Not unknown to a bit of audience apprehension when it comes to him getting on stage, people instantly assume Tiggs Da Author is about to drop some hard-hitting rhymes accompanied by equally blunt beats. But when the music starts, jaws drop. Far from being a rap artist, his music is a blend of old school jazz and soul, which causes even the most wooden spectator to nod their head in appreciation.
“When I first go on stage, people don’t really know what to expect. I can tell that people think I look like a rapper, but by the end of the set they’re loving it. That’s the general reaction anyway,” he says. His sound can be traced back to his childhood in Tanzania, where Tiggs spent eight years soaking up the culture before moving to south London with his mother and sisters. “It was impossible not to be influenced by the culture and music over there. I took it all on board and added it to my sound. It’s mainly jazz music and melody driven tunes,” he observes.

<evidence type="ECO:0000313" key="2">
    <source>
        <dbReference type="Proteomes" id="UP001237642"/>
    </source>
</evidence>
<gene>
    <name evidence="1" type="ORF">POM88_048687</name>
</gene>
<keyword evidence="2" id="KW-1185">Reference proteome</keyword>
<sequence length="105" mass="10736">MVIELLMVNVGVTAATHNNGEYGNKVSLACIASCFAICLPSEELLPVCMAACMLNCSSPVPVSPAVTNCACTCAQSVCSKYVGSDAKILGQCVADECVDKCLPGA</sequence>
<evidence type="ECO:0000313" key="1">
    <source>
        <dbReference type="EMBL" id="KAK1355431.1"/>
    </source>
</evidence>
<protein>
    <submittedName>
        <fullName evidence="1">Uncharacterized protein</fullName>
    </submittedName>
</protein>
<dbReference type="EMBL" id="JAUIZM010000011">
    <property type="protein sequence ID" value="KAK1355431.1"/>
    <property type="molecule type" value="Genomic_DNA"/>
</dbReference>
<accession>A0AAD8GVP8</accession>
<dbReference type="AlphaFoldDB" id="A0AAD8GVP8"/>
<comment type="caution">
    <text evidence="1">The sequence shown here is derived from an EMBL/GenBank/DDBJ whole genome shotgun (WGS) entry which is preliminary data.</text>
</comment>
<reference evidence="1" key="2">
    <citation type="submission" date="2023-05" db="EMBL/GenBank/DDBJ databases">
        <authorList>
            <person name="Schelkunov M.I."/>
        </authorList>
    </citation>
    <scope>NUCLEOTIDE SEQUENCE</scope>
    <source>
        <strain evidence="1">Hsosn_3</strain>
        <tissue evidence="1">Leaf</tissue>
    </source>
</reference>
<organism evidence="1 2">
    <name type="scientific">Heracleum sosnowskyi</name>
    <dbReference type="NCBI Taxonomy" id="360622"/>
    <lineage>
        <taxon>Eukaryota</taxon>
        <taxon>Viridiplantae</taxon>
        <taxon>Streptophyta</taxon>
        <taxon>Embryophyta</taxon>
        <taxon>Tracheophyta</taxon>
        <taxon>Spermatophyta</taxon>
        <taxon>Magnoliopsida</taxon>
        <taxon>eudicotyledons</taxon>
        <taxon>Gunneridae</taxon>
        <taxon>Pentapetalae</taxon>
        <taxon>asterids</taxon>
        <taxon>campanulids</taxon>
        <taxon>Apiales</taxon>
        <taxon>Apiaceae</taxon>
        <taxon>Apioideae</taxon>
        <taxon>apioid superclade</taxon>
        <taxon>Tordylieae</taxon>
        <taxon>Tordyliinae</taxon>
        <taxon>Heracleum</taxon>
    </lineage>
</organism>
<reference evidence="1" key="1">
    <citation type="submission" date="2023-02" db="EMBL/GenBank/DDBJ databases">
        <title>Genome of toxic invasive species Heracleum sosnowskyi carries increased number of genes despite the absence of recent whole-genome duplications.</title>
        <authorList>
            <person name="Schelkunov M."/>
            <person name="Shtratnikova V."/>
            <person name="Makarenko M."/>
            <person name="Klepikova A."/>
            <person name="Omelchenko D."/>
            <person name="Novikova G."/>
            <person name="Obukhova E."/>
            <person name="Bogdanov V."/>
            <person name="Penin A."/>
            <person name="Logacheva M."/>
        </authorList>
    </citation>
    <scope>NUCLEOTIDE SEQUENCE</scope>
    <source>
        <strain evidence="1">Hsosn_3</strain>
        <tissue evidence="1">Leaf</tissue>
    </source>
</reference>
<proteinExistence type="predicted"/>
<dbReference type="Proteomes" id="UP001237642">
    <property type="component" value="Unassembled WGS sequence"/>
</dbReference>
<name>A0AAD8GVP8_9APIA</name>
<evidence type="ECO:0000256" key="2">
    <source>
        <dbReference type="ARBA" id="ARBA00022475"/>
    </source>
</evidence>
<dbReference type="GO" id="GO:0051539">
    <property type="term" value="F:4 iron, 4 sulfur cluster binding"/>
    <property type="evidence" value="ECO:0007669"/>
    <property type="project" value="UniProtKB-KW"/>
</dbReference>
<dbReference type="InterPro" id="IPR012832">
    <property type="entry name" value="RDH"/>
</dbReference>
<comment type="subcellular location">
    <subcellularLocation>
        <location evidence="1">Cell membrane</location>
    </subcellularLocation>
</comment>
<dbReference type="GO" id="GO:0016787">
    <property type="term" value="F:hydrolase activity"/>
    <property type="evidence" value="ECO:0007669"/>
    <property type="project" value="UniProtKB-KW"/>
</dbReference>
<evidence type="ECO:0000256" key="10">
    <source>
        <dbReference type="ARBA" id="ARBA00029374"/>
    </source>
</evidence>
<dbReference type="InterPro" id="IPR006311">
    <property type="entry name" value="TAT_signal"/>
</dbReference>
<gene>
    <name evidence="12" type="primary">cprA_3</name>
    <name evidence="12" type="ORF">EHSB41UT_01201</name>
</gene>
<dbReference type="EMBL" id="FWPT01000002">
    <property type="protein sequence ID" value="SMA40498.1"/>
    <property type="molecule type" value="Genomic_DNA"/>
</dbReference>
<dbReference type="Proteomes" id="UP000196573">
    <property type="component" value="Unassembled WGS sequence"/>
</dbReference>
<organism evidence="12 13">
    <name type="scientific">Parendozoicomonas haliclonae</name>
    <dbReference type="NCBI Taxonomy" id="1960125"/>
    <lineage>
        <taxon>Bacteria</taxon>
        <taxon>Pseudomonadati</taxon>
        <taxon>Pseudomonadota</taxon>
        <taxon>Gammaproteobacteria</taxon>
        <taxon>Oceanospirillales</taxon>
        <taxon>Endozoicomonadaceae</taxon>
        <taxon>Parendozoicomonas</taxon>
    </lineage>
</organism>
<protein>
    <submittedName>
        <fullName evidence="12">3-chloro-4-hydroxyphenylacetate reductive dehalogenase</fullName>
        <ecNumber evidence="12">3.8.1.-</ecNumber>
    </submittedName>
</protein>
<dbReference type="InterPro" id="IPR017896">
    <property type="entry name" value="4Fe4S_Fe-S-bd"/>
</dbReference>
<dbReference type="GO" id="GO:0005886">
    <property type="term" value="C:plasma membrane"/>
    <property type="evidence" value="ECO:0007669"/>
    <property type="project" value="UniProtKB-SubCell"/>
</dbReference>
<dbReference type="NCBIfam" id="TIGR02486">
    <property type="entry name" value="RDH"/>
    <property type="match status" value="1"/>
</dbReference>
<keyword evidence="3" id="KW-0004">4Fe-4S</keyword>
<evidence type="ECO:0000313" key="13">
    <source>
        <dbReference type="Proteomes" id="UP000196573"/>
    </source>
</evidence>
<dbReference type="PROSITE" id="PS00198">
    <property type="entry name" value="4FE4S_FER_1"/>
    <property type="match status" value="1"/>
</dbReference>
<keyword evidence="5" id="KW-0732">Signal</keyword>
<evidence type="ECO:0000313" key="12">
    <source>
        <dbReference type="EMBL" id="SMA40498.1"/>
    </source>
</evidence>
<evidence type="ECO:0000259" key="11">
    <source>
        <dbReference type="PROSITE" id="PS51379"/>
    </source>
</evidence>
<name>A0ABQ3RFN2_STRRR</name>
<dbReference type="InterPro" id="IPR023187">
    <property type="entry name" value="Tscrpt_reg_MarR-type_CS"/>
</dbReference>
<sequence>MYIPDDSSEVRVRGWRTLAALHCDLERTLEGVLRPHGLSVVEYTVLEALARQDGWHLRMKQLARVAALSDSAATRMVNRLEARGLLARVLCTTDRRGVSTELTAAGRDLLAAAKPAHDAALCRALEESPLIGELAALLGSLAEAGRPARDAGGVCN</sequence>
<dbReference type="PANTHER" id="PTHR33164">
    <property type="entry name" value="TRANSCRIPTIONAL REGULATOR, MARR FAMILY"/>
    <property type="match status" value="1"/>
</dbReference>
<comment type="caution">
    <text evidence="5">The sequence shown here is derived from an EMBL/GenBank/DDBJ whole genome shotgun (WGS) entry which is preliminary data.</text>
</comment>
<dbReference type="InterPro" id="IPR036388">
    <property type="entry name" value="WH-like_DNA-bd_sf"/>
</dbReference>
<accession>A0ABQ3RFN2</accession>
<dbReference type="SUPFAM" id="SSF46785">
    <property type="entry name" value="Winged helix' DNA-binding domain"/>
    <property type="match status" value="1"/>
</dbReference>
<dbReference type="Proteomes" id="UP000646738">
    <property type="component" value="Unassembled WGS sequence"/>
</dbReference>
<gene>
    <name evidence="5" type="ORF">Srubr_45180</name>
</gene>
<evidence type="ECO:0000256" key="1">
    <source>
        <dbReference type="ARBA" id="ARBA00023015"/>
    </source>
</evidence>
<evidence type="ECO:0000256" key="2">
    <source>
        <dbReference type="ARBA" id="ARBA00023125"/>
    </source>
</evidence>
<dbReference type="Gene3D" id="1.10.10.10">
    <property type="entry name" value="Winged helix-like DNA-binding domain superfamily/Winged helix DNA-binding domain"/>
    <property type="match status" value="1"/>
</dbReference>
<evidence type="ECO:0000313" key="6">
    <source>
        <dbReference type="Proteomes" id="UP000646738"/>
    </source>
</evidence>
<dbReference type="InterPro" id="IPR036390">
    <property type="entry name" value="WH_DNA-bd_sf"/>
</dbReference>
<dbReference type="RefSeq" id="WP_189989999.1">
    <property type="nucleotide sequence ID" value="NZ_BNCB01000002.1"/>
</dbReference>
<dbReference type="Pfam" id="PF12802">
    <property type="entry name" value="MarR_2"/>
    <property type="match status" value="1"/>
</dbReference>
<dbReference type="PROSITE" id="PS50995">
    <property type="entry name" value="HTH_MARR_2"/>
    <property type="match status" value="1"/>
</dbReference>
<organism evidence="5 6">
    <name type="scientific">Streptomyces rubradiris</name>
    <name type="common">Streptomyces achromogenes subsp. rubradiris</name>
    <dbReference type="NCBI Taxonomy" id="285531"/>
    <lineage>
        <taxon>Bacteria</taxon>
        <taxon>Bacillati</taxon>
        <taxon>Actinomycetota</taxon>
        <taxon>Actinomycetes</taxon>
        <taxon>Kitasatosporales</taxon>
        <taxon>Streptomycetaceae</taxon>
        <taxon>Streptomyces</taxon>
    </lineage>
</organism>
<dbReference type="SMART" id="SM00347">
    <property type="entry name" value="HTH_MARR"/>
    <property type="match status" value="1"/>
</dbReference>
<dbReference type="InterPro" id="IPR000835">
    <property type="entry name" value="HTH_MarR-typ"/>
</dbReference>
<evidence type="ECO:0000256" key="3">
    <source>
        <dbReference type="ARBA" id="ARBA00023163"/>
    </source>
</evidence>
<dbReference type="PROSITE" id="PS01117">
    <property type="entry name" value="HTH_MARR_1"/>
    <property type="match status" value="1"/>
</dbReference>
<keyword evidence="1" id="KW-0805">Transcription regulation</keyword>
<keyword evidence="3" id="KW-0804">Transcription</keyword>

But that’s not to say that MCing and rap haven’t been an integral part of his upbringing. Tiggs saw himself as “just another a MC from south London” in the not so distant past. “I started off with grime and rap because that’s what my friends did,” he explains. “You’re just a bunch
of kids who want to express themselves and writing rhymes was a way to do that. It was simply the environment I was in.” As he grew older, Tiggs sought to further explore his African roots, musically. But it took some time for him to move away from his original sound.
“I brought it in bit by bit. If I would have done it as a straight switch, all of my mates would have thought I was crazy,” Tiggs laughs. “I knew I had it in me, but I just wasn’t confident enough to use it and didn’t think it was cool in the first place. So I decided to stick with MCing until I finished school and hoped that one day I’d get the courage to do it.”